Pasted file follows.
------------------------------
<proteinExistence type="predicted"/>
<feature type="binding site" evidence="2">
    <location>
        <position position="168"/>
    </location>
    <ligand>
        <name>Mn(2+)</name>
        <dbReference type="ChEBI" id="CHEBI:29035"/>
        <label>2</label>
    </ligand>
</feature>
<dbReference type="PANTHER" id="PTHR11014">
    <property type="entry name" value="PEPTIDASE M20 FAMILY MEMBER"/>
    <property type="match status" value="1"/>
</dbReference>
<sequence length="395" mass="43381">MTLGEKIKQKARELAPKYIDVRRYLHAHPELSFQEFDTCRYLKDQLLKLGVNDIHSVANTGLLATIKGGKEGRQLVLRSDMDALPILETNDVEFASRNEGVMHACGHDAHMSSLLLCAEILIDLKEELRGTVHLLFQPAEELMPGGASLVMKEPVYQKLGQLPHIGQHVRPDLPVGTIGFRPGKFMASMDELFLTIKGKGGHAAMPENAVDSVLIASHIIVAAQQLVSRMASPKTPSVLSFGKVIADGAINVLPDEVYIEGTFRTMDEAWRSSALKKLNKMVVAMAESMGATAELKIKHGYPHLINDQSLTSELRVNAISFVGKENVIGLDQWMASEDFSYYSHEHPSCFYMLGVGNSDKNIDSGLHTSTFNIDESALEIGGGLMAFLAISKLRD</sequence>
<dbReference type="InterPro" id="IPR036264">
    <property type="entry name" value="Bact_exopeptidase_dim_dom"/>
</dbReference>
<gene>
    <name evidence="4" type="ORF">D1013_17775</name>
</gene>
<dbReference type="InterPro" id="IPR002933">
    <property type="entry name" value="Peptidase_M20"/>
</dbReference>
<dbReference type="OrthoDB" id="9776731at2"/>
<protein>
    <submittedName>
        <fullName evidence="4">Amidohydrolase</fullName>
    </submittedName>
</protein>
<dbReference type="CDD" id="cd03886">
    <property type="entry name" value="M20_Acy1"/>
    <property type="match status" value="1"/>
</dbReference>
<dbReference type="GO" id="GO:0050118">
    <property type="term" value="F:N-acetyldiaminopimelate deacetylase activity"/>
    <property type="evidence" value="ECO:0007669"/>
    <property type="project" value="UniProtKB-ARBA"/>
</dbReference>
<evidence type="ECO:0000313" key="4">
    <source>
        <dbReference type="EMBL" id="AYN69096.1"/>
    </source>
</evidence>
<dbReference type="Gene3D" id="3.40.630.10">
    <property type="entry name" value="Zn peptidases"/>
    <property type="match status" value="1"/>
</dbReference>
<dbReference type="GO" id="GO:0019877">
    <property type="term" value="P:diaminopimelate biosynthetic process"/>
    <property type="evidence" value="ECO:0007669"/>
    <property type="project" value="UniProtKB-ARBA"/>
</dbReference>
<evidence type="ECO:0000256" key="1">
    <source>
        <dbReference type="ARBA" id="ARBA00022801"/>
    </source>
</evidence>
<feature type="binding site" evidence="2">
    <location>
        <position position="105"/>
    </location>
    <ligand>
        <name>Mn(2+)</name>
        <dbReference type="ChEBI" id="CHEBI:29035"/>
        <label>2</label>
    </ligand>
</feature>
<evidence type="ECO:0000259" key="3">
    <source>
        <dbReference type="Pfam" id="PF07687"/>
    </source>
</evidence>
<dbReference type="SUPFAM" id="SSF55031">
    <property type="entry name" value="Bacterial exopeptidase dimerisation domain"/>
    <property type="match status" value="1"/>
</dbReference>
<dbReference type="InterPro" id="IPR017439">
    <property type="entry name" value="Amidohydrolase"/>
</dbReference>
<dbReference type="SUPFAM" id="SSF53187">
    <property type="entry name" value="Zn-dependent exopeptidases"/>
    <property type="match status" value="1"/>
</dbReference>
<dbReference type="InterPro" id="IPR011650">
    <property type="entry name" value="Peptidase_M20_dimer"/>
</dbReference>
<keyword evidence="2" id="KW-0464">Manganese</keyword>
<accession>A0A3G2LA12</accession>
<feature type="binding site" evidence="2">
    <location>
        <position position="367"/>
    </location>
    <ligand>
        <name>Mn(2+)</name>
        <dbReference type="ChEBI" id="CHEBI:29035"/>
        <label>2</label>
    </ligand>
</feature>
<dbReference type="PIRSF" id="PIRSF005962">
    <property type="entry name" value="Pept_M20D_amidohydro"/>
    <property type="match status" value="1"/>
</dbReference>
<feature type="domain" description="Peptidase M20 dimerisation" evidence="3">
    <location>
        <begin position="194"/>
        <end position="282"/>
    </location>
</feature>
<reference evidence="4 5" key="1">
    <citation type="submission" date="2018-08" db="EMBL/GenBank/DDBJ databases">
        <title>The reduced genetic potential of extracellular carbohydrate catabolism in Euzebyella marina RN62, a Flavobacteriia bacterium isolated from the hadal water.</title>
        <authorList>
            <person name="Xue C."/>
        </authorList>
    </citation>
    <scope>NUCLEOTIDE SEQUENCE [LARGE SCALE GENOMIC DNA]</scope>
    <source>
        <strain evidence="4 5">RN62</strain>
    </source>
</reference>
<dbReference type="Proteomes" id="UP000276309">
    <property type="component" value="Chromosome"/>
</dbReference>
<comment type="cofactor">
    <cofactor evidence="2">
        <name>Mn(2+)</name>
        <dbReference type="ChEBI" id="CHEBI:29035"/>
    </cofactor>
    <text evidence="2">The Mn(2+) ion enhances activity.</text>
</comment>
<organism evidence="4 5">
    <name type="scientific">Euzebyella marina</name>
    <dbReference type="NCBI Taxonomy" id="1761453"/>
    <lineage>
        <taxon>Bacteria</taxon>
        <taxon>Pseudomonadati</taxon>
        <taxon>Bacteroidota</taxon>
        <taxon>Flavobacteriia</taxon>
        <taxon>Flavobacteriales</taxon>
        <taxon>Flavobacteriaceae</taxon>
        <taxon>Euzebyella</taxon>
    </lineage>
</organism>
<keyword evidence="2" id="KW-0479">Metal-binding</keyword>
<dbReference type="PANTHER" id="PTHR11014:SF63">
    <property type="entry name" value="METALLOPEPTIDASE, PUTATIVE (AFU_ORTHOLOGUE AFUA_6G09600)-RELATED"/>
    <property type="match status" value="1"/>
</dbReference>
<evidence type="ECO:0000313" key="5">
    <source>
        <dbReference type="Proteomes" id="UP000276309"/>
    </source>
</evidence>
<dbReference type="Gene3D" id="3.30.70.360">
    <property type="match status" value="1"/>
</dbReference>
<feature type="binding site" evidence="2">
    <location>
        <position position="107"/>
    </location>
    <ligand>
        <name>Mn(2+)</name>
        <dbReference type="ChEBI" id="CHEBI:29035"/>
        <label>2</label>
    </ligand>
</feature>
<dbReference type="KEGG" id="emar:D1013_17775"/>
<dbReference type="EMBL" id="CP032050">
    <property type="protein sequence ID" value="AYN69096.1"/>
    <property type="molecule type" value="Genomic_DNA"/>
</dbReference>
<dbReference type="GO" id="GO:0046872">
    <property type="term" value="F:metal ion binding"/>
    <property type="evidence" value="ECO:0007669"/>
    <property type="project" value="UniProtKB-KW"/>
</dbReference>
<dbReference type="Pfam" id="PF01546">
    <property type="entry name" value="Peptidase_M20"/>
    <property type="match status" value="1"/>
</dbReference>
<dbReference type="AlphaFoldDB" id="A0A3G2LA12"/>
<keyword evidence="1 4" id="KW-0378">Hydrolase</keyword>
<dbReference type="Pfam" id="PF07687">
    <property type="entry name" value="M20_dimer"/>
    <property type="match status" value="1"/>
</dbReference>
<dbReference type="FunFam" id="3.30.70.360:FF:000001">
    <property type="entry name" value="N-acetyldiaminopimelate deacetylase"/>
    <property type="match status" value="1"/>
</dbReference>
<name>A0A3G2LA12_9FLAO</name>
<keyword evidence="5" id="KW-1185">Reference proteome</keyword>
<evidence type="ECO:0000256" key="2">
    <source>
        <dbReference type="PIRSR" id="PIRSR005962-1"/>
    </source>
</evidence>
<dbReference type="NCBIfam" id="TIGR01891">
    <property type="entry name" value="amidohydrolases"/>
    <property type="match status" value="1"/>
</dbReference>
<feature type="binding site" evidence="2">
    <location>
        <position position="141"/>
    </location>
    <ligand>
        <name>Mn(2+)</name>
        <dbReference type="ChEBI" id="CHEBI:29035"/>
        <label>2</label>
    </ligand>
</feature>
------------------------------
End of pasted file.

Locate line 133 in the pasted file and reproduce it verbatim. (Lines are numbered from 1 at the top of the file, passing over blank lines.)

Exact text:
<organism evidence="4 5">